We now test whether the oscillations seen in the magnetogram signal are due to oscillations of the magnetic field vector (field strength or inclination to the vertical) or has an instrumental source (cross-talk from the velocity oscillations). If they are produced by cross-talk, we would expect them to show the same frequency as the velocity oscillations. At least in the main umbra of the following spot the magnetic oscillation frequency is distinctly different from that of the velocity (or from its second harmonic).
In order to strengthen the case against a cross-talk origin of the magnetogram signal oscillations, we have modelled the influence of the velocity oscillations on the magnetogram signal with spectral line calculations. Here we discuss the results for the leading spot's umbra. Tests for the other umbrae give similar results.
We have computed a spectral line profile to simulate the magnetogram signal at the locations showing magnetogram oscillations. We use the non-grey radiative equilibrium model of Kurucz with effective temperature 4000 K (representative of the continuum contrast of the biggest spot). We then create a time series by shifting the synthetic line profile by the Doppler shift time series (lower panel of Fig. 2). Finally, using the filter functions of MDI, we compute the fluctuations in the magnetogram signal that are due to cross-talk. The results of these computations are presented in Fig. 5. The solid line corresponds to the observed magnetogram signal (same as upper panel of Fig. 2), while the dotted line is the result of the computations. The computed signal does show oscillations, but with a very small amplitude. The rms fluctuations of the magnetogram signal in the 5 min band corresponds to 6.4 G for the observed data, but only to 1.2 G for the simulated data. In addition, the observed and computed magnetogram signals differ in phase by . We have also considered other possibilities, such as errors in the spot effective temperature or oscillations of the temperature. None of these could reproduce the observed magnetogram oscillations. Hence these oscillations cannot be of instrumental origin, but must be solar. It is not possible to tell if they are due to oscillations of the magnetic field strength (magnetoacoustic gravity waves) or of the inclination angle of the magnetic field vector (Alfvén waves) directly from the data.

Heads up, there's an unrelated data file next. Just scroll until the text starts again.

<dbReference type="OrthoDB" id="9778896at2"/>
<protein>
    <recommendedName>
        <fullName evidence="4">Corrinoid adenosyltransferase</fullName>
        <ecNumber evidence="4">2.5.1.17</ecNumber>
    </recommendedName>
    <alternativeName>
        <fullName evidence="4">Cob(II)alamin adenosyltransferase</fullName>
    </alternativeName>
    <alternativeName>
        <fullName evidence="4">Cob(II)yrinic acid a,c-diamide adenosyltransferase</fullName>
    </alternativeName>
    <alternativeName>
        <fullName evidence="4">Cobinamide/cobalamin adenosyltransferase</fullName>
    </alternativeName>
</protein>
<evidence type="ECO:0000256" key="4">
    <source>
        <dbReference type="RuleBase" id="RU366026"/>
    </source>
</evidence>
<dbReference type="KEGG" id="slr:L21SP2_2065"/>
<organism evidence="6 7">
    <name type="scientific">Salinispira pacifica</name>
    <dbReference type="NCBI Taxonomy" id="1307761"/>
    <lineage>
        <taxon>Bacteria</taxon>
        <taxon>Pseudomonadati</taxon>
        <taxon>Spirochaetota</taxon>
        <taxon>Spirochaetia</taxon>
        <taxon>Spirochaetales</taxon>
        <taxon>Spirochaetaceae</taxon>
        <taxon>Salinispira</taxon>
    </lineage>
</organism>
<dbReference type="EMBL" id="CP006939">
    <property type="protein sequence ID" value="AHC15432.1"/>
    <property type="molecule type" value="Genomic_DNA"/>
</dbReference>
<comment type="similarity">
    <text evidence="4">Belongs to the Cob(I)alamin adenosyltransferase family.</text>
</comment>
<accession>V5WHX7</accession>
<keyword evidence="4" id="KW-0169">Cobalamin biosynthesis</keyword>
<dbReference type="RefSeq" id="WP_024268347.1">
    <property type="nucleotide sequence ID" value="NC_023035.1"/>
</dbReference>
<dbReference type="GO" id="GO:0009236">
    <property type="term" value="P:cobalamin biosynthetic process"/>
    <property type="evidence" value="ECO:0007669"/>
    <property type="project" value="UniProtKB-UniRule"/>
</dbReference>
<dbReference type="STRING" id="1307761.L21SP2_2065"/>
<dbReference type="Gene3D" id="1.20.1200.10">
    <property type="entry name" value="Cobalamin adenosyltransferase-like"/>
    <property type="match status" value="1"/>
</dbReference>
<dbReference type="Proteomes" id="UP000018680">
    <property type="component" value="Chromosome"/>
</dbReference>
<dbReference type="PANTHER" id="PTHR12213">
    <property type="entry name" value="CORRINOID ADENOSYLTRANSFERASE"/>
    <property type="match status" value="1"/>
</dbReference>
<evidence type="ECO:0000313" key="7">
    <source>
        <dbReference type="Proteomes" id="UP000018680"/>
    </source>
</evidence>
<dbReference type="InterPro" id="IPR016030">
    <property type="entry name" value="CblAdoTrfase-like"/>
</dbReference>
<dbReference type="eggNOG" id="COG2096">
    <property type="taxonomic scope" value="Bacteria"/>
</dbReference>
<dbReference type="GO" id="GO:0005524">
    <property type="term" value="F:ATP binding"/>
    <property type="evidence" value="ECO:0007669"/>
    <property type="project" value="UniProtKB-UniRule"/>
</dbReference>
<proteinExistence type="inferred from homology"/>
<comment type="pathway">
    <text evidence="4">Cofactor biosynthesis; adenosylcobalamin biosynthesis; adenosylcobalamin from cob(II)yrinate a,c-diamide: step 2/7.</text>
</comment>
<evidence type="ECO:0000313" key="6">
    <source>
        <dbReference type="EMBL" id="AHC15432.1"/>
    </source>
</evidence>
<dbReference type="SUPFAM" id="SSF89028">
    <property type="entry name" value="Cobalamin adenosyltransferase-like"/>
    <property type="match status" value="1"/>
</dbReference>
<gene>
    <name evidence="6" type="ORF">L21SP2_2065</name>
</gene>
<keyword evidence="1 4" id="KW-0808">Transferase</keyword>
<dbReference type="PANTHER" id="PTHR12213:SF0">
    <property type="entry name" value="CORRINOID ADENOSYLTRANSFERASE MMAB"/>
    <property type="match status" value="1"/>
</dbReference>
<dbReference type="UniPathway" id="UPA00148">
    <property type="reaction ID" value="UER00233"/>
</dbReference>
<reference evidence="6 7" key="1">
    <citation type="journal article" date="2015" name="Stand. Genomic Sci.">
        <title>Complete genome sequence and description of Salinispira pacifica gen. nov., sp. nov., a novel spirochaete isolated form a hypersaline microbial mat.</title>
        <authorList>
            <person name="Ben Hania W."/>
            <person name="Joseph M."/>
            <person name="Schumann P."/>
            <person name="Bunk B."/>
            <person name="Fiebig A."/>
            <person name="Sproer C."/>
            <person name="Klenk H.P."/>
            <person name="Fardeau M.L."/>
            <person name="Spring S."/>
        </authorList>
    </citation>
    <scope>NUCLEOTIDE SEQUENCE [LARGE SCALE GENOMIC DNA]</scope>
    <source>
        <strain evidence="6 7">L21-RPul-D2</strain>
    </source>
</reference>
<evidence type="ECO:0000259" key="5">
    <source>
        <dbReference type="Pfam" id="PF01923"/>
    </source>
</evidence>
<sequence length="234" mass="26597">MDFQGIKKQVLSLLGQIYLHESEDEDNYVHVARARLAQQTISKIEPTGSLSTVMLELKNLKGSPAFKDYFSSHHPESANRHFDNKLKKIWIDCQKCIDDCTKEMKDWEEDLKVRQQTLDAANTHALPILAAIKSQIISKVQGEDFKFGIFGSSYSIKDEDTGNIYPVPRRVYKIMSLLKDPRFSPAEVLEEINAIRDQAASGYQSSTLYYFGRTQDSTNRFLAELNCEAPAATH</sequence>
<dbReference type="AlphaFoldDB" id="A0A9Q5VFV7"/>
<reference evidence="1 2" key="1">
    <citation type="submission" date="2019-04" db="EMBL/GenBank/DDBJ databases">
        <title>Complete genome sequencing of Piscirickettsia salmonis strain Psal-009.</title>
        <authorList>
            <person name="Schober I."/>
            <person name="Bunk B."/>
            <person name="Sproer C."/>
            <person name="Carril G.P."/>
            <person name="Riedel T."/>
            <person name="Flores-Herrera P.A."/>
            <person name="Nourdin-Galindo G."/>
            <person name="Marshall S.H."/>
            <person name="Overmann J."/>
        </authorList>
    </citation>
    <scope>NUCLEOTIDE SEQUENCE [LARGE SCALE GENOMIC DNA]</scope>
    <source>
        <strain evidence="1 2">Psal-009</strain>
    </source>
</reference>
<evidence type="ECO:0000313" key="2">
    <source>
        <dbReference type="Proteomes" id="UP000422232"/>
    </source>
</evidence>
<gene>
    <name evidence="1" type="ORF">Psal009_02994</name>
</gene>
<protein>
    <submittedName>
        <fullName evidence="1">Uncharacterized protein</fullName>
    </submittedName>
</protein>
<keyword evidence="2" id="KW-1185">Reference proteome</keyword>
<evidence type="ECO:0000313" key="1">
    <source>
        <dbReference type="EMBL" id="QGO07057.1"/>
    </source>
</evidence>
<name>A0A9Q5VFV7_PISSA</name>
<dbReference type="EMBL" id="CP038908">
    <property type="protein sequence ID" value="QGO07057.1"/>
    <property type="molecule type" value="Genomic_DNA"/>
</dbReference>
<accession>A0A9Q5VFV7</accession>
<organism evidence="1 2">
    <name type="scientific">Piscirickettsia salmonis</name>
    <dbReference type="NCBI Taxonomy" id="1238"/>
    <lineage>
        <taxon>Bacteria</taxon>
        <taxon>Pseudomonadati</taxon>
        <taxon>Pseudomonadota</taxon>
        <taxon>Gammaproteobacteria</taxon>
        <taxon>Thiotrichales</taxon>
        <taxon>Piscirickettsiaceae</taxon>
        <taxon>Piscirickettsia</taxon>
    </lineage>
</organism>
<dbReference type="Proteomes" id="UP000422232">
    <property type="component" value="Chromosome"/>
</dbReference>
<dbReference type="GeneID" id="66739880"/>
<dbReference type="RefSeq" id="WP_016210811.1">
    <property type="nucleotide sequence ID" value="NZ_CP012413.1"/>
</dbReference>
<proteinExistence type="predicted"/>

An oscillation amplitude of less than for the inclination angle would produce oscillations of the observed amplitude. Such an oscillation of the field direction is small and entirely possible. However, in the case of Alfvén waves, which cause fluctuations of the magnetic field orientation, the magnetic and velocity signals are expected to oscillate in phase, which doesn't correspond to our measurements. In the absence of radiative damping, the magnetic and velocity signal of a magnetoacoustic gravity wave are expected to be out of phase. Radiative damping could lower this value to the observed range (). Our observations are therefore better explainable in terms of magnetoacoustic gravity waves.
© European Southern Observatory (ESO) 1998
Online publication: June 26, 1998